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    ABSTRACT: Pathophysiological and atrophic changes in the cerebellum are documented in Parkinson's disease. Without compensatory activity, such abnormalities could potentially have more widespread effects on both motor and non-motor symptoms. We examined how atrophic change in the cerebellum impacts functional connectivity patterns within the cerebellum and between cerebellar-cortical networks in 42 patients with Parkinson's disease and 29 control subjects. Voxel-based morphometry confirmed grey matter loss across the motor and cognitive cerebellar territories in the patient cohort. The extent of cerebellar atrophy correlated with decreased resting-state connectivity between the cerebellum and large-scale cortical networks, including the sensorimotor, dorsal attention and default networks, but with increased connectivity between the cerebellum and frontoparietal networks. The severity of patients' motor impairment was predicted by a combination of cerebellar atrophy and decreased cerebellar-sensorimotor connectivity. These findings demonstrate that cerebellar atrophy is related to both increases and decreases in cerebellar-cortical connectivity in Parkinson's disease, identifying potential cerebellar driven functional changes associated with sensorimotor deficits. A post hoc analysis exploring the effect of atrophy in the subthalamic nucleus, a cerebellar input source, confirmed that a significant negative relationship between grey matter volume and intrinsic cerebellar connectivity seen in controls was absent in the patients. This suggests that the modulatory relationship of the subthalamic nucleus on intracerebellar connectivity is lost in Parkinson's disease, which may contribute to pathological activation within the cerebellum. The results confirm significant changes in cerebellar network activity in Parkinson's disease and reveal that such changes occur in association with atrophy of the cerebellum.
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    • "Recent work analyzing subcortical contributions to the ICNs has paid little attention to cerebellar connectivity. Those studies that have assessed cerebellar connectivity with the ICNs have been promising, demonstrating cerebellar contributions to all functional networks (Habas et al. 2009). Importantly, these studies have shown that regions of the cerebellum contribute distinctly to individual networks, with some regions such as cerebellar Crus I, Crus II and lobule VI contributing specifically to cortical networks such as the executive control and salience networks (Habas et al. 2009; O'Reilly et al. 2010; Bucker et al. 2011; Bernard et al. 2012). "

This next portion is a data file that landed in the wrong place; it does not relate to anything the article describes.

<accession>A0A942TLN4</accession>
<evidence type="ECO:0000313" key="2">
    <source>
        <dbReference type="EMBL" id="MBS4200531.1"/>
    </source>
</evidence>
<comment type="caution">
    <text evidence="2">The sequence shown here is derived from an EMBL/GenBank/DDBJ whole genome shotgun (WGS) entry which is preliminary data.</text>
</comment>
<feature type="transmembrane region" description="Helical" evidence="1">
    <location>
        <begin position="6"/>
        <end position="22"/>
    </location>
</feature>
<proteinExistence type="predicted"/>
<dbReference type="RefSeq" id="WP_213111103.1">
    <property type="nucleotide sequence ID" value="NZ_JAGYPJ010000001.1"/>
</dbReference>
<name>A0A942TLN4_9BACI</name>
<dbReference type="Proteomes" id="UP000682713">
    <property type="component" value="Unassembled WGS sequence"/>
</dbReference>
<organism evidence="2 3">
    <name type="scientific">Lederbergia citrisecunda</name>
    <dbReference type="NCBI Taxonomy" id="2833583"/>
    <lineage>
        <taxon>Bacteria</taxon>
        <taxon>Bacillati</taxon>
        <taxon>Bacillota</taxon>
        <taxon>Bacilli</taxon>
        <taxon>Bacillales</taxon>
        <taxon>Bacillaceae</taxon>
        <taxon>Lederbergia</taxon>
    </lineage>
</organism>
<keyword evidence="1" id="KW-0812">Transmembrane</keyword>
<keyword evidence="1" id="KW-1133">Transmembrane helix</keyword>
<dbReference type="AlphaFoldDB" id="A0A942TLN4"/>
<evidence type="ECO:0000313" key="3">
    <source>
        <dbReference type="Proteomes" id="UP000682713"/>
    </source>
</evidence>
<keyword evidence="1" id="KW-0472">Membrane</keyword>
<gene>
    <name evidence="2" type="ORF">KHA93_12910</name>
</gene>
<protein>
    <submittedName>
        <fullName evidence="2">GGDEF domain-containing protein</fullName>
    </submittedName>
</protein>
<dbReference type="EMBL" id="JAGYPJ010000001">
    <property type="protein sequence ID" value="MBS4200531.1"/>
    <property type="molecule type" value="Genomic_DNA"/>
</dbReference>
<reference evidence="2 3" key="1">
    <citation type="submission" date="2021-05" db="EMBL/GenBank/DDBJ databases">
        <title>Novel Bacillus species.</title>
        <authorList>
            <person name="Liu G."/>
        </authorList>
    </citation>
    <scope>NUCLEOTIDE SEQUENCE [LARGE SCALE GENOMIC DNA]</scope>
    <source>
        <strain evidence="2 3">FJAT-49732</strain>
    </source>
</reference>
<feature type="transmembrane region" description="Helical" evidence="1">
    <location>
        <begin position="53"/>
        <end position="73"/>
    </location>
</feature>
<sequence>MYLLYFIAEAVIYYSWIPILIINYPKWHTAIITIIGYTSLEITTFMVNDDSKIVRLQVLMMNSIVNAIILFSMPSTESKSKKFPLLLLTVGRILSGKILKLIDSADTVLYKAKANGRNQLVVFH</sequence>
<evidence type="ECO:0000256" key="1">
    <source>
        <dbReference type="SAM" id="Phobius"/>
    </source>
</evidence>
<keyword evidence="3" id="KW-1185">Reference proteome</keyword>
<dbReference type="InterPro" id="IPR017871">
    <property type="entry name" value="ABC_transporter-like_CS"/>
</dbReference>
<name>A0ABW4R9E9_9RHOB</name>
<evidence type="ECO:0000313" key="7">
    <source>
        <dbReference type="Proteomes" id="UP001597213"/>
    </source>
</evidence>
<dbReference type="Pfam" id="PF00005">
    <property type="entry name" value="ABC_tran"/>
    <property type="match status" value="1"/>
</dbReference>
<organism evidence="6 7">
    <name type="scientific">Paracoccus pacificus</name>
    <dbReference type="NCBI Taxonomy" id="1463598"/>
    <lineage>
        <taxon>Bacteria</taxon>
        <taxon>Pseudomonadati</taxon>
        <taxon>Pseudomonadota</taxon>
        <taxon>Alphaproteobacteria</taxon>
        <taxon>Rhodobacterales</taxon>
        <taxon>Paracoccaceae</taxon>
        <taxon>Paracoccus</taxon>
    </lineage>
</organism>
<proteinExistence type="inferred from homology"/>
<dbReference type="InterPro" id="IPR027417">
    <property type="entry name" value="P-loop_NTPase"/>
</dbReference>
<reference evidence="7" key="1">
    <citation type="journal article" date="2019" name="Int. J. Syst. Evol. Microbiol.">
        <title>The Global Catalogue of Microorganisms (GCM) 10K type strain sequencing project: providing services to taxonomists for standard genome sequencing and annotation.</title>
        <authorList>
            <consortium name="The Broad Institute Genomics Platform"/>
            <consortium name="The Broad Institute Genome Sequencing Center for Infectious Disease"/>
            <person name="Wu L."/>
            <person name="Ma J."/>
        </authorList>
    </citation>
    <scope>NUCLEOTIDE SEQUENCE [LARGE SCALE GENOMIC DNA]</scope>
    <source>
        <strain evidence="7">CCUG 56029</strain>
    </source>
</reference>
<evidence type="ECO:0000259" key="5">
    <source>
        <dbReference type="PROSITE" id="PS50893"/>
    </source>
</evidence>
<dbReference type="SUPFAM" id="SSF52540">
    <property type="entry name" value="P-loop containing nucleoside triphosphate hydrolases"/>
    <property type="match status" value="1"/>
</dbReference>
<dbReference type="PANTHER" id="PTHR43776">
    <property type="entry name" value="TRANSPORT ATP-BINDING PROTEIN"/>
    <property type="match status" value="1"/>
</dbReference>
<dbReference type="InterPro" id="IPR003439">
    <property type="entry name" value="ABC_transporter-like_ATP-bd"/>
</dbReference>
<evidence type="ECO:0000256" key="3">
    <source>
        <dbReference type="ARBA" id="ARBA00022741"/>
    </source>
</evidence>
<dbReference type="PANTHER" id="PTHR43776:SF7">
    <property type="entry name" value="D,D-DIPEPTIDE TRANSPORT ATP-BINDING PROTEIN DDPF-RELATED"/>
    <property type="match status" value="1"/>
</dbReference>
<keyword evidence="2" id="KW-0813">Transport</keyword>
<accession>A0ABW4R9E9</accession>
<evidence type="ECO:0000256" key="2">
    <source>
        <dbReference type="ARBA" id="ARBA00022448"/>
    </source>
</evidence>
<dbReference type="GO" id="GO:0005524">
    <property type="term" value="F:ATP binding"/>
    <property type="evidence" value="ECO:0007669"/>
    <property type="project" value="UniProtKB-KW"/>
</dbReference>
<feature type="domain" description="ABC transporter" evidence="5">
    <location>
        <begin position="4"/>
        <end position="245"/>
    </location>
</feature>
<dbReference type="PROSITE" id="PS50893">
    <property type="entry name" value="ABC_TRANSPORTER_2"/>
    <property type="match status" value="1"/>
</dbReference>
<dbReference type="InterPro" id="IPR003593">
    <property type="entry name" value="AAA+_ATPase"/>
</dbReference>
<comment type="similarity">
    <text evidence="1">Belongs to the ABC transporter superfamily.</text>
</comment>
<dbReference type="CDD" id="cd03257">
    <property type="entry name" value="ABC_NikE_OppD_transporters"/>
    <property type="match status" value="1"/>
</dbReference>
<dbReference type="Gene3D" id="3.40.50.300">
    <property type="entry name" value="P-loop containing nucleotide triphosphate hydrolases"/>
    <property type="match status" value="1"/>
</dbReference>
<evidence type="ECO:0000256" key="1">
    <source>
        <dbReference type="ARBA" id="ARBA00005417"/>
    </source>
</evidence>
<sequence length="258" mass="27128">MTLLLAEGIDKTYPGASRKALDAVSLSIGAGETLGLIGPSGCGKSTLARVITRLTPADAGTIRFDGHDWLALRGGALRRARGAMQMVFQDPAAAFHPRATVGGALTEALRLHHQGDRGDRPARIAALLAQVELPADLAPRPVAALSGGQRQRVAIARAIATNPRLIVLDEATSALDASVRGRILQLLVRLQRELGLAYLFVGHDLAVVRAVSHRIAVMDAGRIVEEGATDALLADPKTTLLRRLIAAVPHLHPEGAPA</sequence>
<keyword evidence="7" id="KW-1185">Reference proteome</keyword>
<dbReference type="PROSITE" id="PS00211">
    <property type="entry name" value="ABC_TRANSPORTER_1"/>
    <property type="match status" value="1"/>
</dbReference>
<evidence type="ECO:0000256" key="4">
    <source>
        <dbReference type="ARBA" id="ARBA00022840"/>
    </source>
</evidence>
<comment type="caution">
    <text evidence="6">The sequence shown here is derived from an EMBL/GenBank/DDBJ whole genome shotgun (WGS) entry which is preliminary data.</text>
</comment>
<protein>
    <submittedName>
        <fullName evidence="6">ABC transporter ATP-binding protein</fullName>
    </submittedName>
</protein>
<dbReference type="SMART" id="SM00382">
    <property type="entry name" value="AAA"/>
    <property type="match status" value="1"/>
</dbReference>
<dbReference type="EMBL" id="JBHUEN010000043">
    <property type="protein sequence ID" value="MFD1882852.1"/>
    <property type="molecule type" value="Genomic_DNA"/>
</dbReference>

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    • "The existence of a direct cerebello-limbic pathway might overcome the objection of Strick et al. (2009) who argued that a big criticism about the hypothesis of a cerebello-limbic functional interaction was the lack of a defined anatomical substrate allowing the connection between the cerebellar output and the limbic system; indeed to date there are no sufficient anatomical literature findings supporting that all the effects on behavior be induced by cerebellar stimulation (Strick et al., 2009). Baumann and Mattingley argued that cerebellar connectivity with limbic networks wasn't deeply investigated, although fMRI studies demonstrated several cortico-cerebellar connections in humans (Habas et al., 2009; O'Reilly et al., 2010; Buckner et al., 2011; Baumann and Mattingley, 2012) confirming its role in non-motor processes. Finally Rochefort et al. (2013) suggested that many data support the hypothesis that a direct connection between cerebellum and hippocampus exists, despite the fact that it was never demonstrated. "